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Nos. 94, 96 and 100, Milton Street

A Grade II Listed Building in City, Sheffield

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Latitude: 53.3754 / 53°22'31"N

Longitude: -1.4796 / 1°28'46"W

OS Eastings: 434717

OS Northings: 386636

OS Grid: SK347866

Mapcode National: GBR 9FM.9S

Mapcode Global: WHDDP.7FP5

Plus Code: 9C5W9GGC+55

Entry Name: Nos. 94, 96 and 100, Milton Street

Listing Date: 13 June 1988

Last Amended: 30 March 2007

Grade: II

Source: Historic England

Source ID: 1246703

English Heritage Legacy ID: 455681

Location: City, Sheffield, S3

County: Sheffield

Electoral Ward/Division: City

Built-Up Area: Sheffield

Traditional County: Yorkshire

Lieutenancy Area (Ceremonial County): South Yorkshire

Church of England Parish: Sheffield St Matthew

Church of England Diocese: Sheffield

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784-1/29/520 MILTON STREET
13-JUN-88 NOS. 94, 96 AND 100
(Formerly listed as:
(Formerly listed as:
98 AND 100)

Terraced workers' housing incorporating back-to-back houses at No.100 Milton Street. Early 1860s. Brick with stone dressings, slate roofs. Two gable stacks (No.100) and four ridge stacks (Nos 94 & 96).

PLAN: Row of four properties, with two deeper back-to-back houses with central passageway through to rear yard at left, south-west end (No.100), through house with central passageway and outshot to rear (No 96), and through house (No 94) at right, north-east end. No.100 retains plan of unconnected front and rear houses comprising a single room on each floor, reached by narrow staircases built end-to-end to form the party wall between the properties. The building previously No.98 is originally similar, now altered to enable insertion of modern staircase between front and rear rooms (No.98 and no.100 are now known as No.100).

EXTERIOR: Built in two contemporary phases, with straight joint between No.96 and the building previously known as No.98, and similar treatment of detailing to whole seven-bay front elevation. Three storeys over cellars, built in Flemish bond with a plinth and wooden modillion eaves to double-pitched roofs. The gable wall of No.94 abuts Beehive Works (q.v.) to the right, and the gable wall of No.100 is rendered as the adjoining building has been demolished. Windows have stone sills and wedge lintels, with twelve-pane sashes on the ground and first floors and nine-pane sashes on the second floor.

The two buildings forming No. 100 have a symmetrical front elevation of two wide bays on the first and second floors each with a single window to the outer edge. The ground floor has a central round-arched entry with recessed modern door and overlight. Flanking the entry are two doorways, each with two stone steps, pilaster door surrounds, modern panelled doors with overlights, and a window beyond. The first and second floors of No.96 is of three window bays, with two wider window bays to No.94. The ground floor of No.96 has a central round-headed entry, with modern panelled door and overlight, a closely-spaced doorway (blocked) and window to the left, and two closely-spaced windows to the right. No.94 has three-ground-floor windows with a doorway in the right-hand bay, with stone wedge lintel, modern panelled door and overlight.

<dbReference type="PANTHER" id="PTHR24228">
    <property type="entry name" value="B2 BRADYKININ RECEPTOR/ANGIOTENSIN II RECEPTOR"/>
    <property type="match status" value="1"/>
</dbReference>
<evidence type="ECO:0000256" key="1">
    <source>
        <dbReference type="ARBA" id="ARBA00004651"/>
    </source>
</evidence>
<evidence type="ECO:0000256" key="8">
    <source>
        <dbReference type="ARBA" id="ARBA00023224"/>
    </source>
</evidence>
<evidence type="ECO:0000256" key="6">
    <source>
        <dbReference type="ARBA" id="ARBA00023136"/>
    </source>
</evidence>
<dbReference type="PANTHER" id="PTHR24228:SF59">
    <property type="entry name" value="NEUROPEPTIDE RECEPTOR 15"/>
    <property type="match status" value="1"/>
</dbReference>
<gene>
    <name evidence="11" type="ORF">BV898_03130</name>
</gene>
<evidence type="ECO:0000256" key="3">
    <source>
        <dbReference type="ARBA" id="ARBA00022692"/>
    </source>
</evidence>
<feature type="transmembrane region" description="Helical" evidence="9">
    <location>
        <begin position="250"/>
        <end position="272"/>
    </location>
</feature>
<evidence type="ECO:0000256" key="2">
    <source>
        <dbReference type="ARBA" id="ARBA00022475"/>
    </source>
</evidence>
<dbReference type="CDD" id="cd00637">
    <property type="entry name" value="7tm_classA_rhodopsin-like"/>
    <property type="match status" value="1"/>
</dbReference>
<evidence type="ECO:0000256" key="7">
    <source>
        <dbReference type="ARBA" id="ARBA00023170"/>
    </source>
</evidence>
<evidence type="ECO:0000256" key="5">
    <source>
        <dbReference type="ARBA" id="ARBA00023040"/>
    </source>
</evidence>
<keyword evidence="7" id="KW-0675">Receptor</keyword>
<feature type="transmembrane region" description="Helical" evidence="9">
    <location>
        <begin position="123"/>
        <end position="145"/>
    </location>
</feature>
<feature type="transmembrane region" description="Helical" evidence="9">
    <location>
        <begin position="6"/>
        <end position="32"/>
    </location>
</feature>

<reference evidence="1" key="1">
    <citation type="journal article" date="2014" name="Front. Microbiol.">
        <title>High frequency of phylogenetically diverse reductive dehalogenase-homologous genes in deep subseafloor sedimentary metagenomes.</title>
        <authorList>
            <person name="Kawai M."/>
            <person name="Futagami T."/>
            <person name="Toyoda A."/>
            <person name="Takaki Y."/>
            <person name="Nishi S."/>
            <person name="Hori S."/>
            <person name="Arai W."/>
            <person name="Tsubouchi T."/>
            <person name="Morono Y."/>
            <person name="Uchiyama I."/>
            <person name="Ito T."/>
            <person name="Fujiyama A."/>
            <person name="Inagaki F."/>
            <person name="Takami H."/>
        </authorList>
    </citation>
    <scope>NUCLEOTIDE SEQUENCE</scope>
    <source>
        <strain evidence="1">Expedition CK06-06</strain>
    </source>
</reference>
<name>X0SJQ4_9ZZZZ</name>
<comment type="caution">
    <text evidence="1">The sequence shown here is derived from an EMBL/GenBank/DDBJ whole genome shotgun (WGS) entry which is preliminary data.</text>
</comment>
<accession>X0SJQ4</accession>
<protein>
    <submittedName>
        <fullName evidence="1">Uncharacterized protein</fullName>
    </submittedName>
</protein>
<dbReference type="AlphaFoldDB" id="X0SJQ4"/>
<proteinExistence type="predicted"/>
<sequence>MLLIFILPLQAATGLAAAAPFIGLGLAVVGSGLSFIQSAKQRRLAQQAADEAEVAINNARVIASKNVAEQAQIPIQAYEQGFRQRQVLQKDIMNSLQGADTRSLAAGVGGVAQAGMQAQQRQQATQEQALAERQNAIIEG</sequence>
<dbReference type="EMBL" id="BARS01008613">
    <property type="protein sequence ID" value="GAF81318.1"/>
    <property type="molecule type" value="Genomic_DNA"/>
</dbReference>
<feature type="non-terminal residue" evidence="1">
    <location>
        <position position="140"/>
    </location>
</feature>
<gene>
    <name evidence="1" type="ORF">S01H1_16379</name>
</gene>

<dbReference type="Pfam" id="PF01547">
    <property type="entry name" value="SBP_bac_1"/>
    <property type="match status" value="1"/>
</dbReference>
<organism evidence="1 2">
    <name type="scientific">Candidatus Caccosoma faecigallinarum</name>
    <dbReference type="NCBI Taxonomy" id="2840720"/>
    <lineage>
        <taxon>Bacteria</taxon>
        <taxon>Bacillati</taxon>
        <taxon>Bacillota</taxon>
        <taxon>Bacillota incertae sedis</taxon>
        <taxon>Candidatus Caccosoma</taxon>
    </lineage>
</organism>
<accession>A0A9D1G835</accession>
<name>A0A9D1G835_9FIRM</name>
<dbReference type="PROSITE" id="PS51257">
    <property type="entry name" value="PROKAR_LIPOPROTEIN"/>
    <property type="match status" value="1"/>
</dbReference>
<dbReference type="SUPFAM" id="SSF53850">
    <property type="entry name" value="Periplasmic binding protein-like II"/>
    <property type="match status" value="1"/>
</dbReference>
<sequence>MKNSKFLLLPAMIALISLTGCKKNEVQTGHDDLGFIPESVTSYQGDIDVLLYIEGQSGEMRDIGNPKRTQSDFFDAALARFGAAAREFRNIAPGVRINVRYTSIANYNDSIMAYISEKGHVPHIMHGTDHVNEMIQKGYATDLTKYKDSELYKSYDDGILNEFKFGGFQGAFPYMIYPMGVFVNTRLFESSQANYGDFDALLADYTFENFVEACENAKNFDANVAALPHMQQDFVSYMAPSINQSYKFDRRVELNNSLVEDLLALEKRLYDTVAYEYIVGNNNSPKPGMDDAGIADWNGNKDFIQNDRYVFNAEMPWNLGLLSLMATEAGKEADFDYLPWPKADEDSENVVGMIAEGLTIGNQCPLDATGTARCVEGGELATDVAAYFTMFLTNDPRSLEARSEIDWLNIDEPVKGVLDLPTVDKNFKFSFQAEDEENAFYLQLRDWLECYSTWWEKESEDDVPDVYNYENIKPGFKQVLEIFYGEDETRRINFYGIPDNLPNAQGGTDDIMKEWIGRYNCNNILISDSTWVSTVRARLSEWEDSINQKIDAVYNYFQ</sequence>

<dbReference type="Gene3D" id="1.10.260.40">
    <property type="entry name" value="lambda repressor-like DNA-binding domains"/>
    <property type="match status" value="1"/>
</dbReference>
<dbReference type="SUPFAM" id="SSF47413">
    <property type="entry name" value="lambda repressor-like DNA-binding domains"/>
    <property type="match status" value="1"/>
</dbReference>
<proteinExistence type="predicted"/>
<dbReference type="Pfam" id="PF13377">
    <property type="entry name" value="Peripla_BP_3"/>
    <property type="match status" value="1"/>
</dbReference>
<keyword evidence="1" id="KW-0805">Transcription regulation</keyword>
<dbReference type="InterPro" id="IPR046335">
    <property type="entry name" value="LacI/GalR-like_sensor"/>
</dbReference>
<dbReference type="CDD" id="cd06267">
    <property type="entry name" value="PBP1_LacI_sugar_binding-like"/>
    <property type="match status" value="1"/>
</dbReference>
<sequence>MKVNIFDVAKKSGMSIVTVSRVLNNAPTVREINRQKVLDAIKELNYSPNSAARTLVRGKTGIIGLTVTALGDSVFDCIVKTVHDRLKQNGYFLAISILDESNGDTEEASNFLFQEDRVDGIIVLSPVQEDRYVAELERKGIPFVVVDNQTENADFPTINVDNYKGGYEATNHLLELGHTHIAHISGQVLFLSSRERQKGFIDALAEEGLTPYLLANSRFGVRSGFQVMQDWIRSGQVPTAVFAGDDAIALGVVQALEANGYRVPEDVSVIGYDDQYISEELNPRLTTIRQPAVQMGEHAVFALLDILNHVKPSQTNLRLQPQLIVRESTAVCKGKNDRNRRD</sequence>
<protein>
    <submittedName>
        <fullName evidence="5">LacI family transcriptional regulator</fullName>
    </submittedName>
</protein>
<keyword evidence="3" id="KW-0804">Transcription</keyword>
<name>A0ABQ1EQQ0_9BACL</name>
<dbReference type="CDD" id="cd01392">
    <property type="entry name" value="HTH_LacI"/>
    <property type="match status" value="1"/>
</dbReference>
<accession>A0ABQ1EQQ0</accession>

INTERIOR: Only No.100 was inspected internally. Features of note include moulded architraves, kite winder stairs, original four-panelled doors to the stair recesses, panelled cupboards to the side of fireplaces, cast-iron fireplaces, and plain moulded ceiling roses.

HISTORY: Much of the area around Milton Street was still undeveloped in the mid C19, but by the time the Ordnance Survey map was published in c1890 the neighbourhood had been completely built up with a combination of factories, most commonly cutlery or edge tool works, and terraces and courts of workers' housing. Nos. 94, 96, 100 Milton Street was built adjoining Beehive Works (known in C19 as Milton Works), and included a pair of back-to-back houses, a housing type banned by a local bylaw in 1864.

This is a row of mid-C19 urban workers' housing. Whilst the industrial expansion of the C19 economy of Sheffield saw a parallel expansion in mass building of urban workers' housing, relatively little has survived subsequent C20 slum clearance programmes. This row is therefore an unusual survival in the city. The integrity of the building is retained by the intact and simply detailed front elevation, and although there have been some internal alterations, sufficient remains of the plan form to show that the row incorporates a rare survival of back-to-back housing at No.100. This type of plan-form was often adopted in C19 industrial towns as an expedient way of housing the rapidly growing population, though later condemned as unhealthy, banned from construction by various local bylaws, and often demolished to facilitate regeneration. In addition, a severe decline in the manufacturing and processing of steel in Sheffield in the late C20 has resulted in the loss of many C19 works. Nos. 94, 96, & 100 Milton Street remain closely juxtaposed with two contemporary integrated cutlery works, namely Beehive Works (q.v.), and Taylor's Eye Witness Works (q.v.) with which they have strong Group Value. The three components, which run along the north-west side of Milton Street, form a miniature mid-late C19 industrial landscape of exceptional completeness and legibility, with the presence of the housing complementing the setting of the works and enhancing their context.

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